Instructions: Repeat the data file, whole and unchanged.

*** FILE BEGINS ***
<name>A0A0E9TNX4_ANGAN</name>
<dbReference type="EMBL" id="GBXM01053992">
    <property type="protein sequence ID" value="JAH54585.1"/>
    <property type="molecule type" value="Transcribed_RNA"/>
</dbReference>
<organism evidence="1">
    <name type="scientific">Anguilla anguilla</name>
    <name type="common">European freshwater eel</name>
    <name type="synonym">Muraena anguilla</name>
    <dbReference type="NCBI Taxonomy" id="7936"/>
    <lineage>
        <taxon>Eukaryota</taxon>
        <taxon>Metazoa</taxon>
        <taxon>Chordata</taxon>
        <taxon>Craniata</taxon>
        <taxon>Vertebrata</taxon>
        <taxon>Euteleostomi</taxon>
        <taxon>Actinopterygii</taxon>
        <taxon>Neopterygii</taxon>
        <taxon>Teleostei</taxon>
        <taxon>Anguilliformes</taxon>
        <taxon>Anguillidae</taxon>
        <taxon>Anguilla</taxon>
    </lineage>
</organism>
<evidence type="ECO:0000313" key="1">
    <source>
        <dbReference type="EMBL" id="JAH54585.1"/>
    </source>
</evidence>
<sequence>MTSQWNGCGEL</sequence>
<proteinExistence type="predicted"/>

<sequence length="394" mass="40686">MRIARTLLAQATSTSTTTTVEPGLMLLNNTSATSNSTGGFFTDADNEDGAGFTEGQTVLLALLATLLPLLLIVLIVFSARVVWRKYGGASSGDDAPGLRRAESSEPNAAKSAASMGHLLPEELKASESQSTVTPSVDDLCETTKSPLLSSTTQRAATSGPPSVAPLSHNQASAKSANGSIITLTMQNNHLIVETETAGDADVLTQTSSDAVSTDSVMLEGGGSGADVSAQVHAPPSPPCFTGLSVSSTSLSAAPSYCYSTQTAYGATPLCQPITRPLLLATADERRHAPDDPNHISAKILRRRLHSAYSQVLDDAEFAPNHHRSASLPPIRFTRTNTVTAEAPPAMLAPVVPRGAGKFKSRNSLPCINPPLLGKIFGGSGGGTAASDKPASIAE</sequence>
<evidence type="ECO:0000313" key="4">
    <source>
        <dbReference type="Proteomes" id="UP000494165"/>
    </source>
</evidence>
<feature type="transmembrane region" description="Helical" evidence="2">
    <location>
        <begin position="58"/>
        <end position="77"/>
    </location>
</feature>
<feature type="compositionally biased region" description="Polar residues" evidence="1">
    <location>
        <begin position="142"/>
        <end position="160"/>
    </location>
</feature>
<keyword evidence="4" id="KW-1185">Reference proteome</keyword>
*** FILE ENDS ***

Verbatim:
<name>A0A0E9TNX4_ANGAN</name>
<dbReference type="EMBL" id="GBXM01053992">
    <property type="protein sequence ID" value="JAH54585.1"/>
    <property type="molecule type" value="Transcribed_RNA"/>
</dbReference>
<organism evidence="1">
    <name type="scientific">Anguilla anguilla</name>
    <name type="common">European freshwater eel</name>
    <name type="synonym">Muraena anguilla</name>
    <dbReference type="NCBI Taxonomy" id="7936"/>
    <lineage>
        <taxon>Eukaryota</taxon>
        <taxon>Metazoa</taxon>
        <taxon>Chordata</taxon>
        <taxon>Craniata</taxon>
        <taxon>Vertebrata</taxon>
        <taxon>Euteleostomi</taxon>
        <taxon>Actinopterygii</taxon>
        <taxon>Neopterygii</taxon>
        <taxon>Teleostei</taxon>
        <taxon>Anguilliformes</taxon>
        <taxon>Anguillidae</taxon>
        <taxon>Anguilla</taxon>
    </lineage>
</organism>
<evidence type="ECO:0000313" key="1">
    <source>
        <dbReference type="EMBL" id="JAH54585.1"/>
    </source>
</evidence>
<sequence>MTSQWNGCGEL</sequence>
<proteinExistence type="predicted"/>

<sequence length="394" mass="40686">MRIARTLLAQATSTSTTTTVEPGLMLLNNTSATSNSTGGFFTDADNEDGAGFTEGQTVLLALLATLLPLLLIVLIVFSARVVWRKYGGASSGDDAPGLRRAESSEPNAAKSAASMGHLLPEELKASESQSTVTPSVDDLCETTKSPLLSSTTQRAATSGPPSVAPLSHNQASAKSANGSIITLTMQNNHLIVETETAGDADVLTQTSSDAVSTDSVMLEGGGSGADVSAQVHAPPSPPCFTGLSVSSTSLSAAPSYCYSTQTAYGATPLCQPITRPLLLATADERRHAPDDPNHISAKILRRRLHSAYSQVLDDAEFAPNHHRSASLPPIRFTRTNTVTAEAPPAMLAPVVPRGAGKFKSRNSLPCINPPLLGKIFGGSGGGTAASDKPASIAE</sequence>
<evidence type="ECO:0000313" key="4">
    <source>
        <dbReference type="Proteomes" id="UP000494165"/>
    </source>
</evidence>
<feature type="transmembrane region" description="Helical" evidence="2">
    <location>
        <begin position="58"/>
        <end position="77"/>
    </location>
</feature>
<feature type="compositionally biased region" description="Polar residues" evidence="1">
    <location>
        <begin position="142"/>
        <end position="160"/>
    </location>
</feature>
<keyword evidence="4" id="KW-1185">Reference proteome</keyword>